Many different measures exist to determine the return an investor has received on a particular investment. Actual yield is one such measure, defined by the team at the Corporate Finance Institute (CFI) as an income-only return on one of your investments. Yield excludes capital gains, which is the amount by which a given investment increases in value over time.

## Types of Yield

The type of yield you're likely to calculate will vary depending on the kind of investment you're looking at. According to the team at U.S. News and World Report, annual income on stocks comes in the form of dividends, which is a portion of the company's profits that are paid out to shareholders*.* Dividends may be paid in cash or as additional shares in the company. Companies commonly pay out dividends quarterly, though they may also pay dividends yearly, twice-yearly or monthly.

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The yield on bonds, by contrast, comes in the form of interest. Interest accrues at a predictable rate agreed upon by the investor at the bond's issuance. The investor receives semi-annual coupon payments at a given interest rate that will not change over the life of the bond. The writers for FINRA note that two basic types of yield on bonds are the coupon yield, in which interest payments are calculated as a percentage of the bond's value at the time of issuance, and the current yield, which takes into account the current market price of the bond.

Finally, the yield on rental properties expresses the percentage of return an investor will earn through rent on a given property after operating expenses are accounted for. This type of yield is also known as the capitalization rate, or cap rate.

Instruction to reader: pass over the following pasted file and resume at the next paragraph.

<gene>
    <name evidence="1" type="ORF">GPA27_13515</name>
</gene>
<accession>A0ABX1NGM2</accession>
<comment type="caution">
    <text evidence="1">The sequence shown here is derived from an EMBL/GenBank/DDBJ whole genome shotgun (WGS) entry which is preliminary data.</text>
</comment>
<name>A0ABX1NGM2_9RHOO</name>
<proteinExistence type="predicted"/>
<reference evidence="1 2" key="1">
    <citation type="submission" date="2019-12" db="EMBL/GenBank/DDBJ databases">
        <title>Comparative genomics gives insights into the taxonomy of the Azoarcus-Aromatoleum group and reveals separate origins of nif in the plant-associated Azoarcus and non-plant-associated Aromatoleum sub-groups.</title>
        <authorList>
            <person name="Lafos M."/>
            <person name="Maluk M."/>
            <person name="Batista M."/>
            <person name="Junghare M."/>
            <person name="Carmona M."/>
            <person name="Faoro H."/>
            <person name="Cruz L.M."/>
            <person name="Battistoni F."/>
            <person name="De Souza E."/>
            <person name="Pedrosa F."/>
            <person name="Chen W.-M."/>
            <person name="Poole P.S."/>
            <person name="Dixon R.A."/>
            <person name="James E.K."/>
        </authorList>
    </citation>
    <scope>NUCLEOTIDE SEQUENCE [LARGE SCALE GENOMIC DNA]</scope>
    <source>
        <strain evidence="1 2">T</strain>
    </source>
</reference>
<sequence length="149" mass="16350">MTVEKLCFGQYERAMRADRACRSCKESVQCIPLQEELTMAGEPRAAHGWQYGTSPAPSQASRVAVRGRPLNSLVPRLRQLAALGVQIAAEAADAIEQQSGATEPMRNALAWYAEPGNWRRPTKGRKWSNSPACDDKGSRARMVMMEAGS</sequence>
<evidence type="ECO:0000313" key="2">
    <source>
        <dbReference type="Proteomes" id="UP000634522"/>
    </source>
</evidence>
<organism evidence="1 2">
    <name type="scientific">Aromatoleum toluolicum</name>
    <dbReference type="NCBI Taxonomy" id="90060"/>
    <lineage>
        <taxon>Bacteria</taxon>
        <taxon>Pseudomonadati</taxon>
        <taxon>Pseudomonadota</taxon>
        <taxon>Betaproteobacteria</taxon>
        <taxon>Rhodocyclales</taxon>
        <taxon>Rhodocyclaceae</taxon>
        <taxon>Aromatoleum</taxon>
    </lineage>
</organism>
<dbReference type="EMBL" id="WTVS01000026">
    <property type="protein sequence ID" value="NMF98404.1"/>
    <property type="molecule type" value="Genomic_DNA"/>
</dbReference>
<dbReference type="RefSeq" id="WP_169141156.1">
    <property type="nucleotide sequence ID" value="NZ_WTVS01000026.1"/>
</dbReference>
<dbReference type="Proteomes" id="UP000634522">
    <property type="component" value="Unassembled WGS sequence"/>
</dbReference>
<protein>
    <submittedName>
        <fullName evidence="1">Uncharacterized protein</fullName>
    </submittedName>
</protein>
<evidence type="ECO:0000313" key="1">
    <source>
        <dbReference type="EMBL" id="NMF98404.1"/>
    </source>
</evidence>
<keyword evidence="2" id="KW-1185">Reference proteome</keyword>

## How to Find Actual Yield

The basic formula for determining yield is to divide the income on an investment by the value or cost of that investment to get a percentage rate. According to CFI, the average yield for S&P 500 stocks is between **2 and 4 percent** annually. There are three common types of investment for which one can explore the formula for calculating the yield on every kind of investment.

Dividend yield on stocks can be calculated by finding the annual dividend (multiplying the quarterly dividend by four), then dividing that amount by the stock's share price. This number is then multiplied by 100 to get the yield rate. If a stock pays **$0.50** of dividends on a quarterly basis, or **$2** annually, and the stock's current share price is $200, the dividend yield on the stock is **1 percent**.

## Finding Bond Yields

To find the coupon yield of a bond, divide the annual coupon payment by the bond's purchase price, then multiply by **100** to get the coupon yield. If the bond has a coupon of **5 percent** and cost the investor **$120**, the annual coupon payment is **$5**. The coupon yield is therefore **4.17 percent**.

If the bond's market price goes up to **$150**, the coupon yield on the bond remains the same, but the current yield will change. The current yield is figured by dividing the annual coupon payment by the bond's current market price. For the bond whose price has increased to **$150**, the current yield is now **3.33 percent**.

Finally, to determine rental income yield, find the net annual income on the property, then divide that number by the property's purchase price. If a given rental property cost **$250,000** at the time of purchase, costs the owner **$200** per month and rents out for **$1,000** per month, the net annual income is **$9,600**. The rental income yield, or capitalization rate, is **3.84 percent**.

**Consider also:** Bond Yields Vs. Stock Yields